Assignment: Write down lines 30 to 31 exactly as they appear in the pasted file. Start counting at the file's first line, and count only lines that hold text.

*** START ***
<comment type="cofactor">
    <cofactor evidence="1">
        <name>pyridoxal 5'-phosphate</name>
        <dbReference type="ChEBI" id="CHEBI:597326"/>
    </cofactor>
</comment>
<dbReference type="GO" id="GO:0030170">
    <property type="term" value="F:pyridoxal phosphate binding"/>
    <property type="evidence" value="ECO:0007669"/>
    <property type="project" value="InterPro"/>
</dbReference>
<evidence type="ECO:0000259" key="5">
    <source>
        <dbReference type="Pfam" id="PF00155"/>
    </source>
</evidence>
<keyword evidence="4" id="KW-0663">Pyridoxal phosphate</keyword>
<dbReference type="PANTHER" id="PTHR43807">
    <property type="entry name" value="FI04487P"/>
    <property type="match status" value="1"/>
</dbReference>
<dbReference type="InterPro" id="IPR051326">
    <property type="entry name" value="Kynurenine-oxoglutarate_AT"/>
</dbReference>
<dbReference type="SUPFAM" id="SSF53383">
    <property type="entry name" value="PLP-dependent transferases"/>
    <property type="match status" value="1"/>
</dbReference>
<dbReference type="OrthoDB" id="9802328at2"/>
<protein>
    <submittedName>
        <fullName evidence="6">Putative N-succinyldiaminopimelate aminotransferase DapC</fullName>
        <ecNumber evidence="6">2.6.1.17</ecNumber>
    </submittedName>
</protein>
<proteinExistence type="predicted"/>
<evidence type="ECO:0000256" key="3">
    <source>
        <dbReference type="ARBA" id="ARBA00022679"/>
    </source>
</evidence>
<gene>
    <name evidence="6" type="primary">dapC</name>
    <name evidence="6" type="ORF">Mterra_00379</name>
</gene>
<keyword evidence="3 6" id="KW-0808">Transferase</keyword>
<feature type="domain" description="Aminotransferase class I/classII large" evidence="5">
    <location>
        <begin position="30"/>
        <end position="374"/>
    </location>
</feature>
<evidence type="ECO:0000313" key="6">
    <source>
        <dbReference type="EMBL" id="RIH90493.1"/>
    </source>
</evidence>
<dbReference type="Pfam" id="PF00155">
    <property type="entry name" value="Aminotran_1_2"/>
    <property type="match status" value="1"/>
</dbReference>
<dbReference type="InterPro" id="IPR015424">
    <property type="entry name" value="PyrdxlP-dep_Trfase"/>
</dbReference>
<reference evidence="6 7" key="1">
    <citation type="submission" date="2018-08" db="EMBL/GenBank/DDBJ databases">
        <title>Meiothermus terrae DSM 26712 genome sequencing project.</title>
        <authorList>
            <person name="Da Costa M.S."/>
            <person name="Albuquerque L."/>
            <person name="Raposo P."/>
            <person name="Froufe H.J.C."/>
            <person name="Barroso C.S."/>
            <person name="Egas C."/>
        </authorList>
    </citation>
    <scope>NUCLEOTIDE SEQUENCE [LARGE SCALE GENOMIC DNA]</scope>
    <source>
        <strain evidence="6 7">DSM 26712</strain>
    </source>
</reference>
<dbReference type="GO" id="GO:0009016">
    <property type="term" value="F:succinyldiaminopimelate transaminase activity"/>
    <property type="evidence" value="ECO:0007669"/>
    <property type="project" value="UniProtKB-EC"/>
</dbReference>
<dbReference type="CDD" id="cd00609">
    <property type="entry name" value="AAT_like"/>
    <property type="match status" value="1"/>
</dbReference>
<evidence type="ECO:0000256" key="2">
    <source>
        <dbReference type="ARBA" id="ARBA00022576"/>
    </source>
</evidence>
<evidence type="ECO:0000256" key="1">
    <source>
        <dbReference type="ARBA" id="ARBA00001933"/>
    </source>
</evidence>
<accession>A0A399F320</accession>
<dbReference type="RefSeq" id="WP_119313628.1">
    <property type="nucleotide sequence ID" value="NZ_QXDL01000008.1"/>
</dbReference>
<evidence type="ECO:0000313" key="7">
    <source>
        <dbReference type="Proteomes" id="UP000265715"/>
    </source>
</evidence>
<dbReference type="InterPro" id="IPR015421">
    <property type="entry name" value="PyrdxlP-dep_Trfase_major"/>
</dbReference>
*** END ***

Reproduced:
<protein>
    <submittedName>